On the rare occasion when a dealer or a manufacturer agrees to replace your vehicle or to give you a refund, they always seem to find a way to give you the shaft. Sometimes they will give you thousands of dollars less than you are entitled to under the law.
Since consumer protection laws require the “bad guy” to pay your attorney and those fees do not generally come from your recovery, using a firm like ours will likely save you time, hassle and a LOT of $$$.
Yes. It’s a consumer product purchased at retail with a warranty. In fact, a certified used car usually has a warranty from the seller AND from the manufacturer, so, you get two potential defendants who may well point fingers at each other.
The certified used car is rarely any different than a run of the mill used car, but, the dealer will check some 100 or more “points” off on a checklist and pay at least $1,500.00 and often more to the manufacturer for the right to put the car into this program and will pass that charge (and more) on to you, the consumer.
Basically, it’s just a marketing scheme, allowing the manufacturers and dealers to make you “feel” like this car is “special” but frankly, they’ve just added a service contract (often called an extended warranty) to it and charged you more for the pleasure. In most cases it’s a lot cheaper to just have the vehicle inspected by a local mechanic (for about $100.00) before you buy it. See link about this here: Inspect don’t Certify – Money Magazine Article
Yes, in CA they do! If the vehicle came with a warranty or a service contract you may have protection under the lemon law or some other consumer protection law. Also, a new law going into effect January 1, 2013 in CA will make all vehicles sold by smaller buy here pay here (BHPH) lots carry a minimum 30 day warranty. This will help a lot of consumers who are most needy and who have been regularly ripped off in the sub-prime vehicle buying segment.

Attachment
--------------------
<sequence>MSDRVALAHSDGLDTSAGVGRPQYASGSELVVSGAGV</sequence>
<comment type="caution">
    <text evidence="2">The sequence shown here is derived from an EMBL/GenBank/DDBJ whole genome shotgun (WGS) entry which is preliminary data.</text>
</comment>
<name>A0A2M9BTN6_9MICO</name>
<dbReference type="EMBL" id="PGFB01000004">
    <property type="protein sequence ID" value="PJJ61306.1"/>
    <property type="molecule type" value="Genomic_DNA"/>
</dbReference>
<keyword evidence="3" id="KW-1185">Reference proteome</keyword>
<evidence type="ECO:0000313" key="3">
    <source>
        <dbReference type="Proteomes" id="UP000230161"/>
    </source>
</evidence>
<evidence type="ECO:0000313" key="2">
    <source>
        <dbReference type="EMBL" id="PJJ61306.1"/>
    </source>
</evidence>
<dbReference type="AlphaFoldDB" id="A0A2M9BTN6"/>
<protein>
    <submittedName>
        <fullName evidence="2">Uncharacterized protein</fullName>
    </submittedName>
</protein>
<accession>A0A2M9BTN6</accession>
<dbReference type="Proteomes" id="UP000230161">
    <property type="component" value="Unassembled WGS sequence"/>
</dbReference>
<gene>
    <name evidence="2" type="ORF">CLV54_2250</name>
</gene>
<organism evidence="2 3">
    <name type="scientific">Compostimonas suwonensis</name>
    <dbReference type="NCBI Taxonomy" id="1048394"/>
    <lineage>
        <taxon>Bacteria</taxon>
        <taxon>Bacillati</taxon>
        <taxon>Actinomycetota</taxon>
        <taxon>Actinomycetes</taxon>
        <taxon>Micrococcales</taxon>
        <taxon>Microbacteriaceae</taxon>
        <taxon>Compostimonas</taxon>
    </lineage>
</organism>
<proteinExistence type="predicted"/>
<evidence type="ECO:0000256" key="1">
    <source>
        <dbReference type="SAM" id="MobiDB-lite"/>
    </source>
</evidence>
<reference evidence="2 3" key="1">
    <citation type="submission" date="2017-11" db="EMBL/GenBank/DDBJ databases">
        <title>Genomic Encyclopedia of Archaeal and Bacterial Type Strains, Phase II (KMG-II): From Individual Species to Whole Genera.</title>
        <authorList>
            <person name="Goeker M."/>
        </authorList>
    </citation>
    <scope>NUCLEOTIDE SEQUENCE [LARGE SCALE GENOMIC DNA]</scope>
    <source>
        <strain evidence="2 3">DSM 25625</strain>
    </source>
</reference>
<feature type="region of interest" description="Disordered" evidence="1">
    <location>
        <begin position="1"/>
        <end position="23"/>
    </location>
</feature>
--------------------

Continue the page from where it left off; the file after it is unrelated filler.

There is a new law going into effect January 1, 2013 in CA. The law will require all vehicles sold by these BHPH lots to give a minimum 30 day warranty. This will help a lot of consumers who are most needy and who have been regularly ripped off in the sub-prime vehicle buying segment.
If your vehicle is a business vehicle, there are many possibilities of coverage and protection available to you in CA. The California lemon law covers a small business that has less than five (5) vehicles registered to it if the vehicle has a gross vehicle weight under 10,000 pounds. Also, the Magnuson Moss Federal Warranty Act does not differentiate between protection for consumers or businesses, so, that law gives you coverage AND the law of contract generally may cover you. If you have a lemon vehicle that is related to your business do not hesitate to contact us for potential representation.
did you know the typical “extended warranty” is not a warranty at all, but, a “service contract?” Still, even a short service contract of 30 days or more may help you get coverage under the CA or FED lemon laws. If a dealer sells you a “service contract” an “implied warranty of merchantability” may well attach and if so, that dealer could be on the hook under the lemon law. If the dealer uses the word warranty or it is written somewhere in the sale documents, you have an express or a written warranty and you should have lemon law protection.
Be sure to know what your “extended warranty” covers and does not cover. If it is breached, then you may have some alternative protection(s).
First and foremost, expect a lot of resistance. Any car salesperson will tell you, “You can replace the car, but, not the customer.” These businesses do not stay in business by buying back cars.
Should the manufacturer decide they prefer a negotiated settlement, you may expect:
On a new motor vehicle, you are entitled to get back: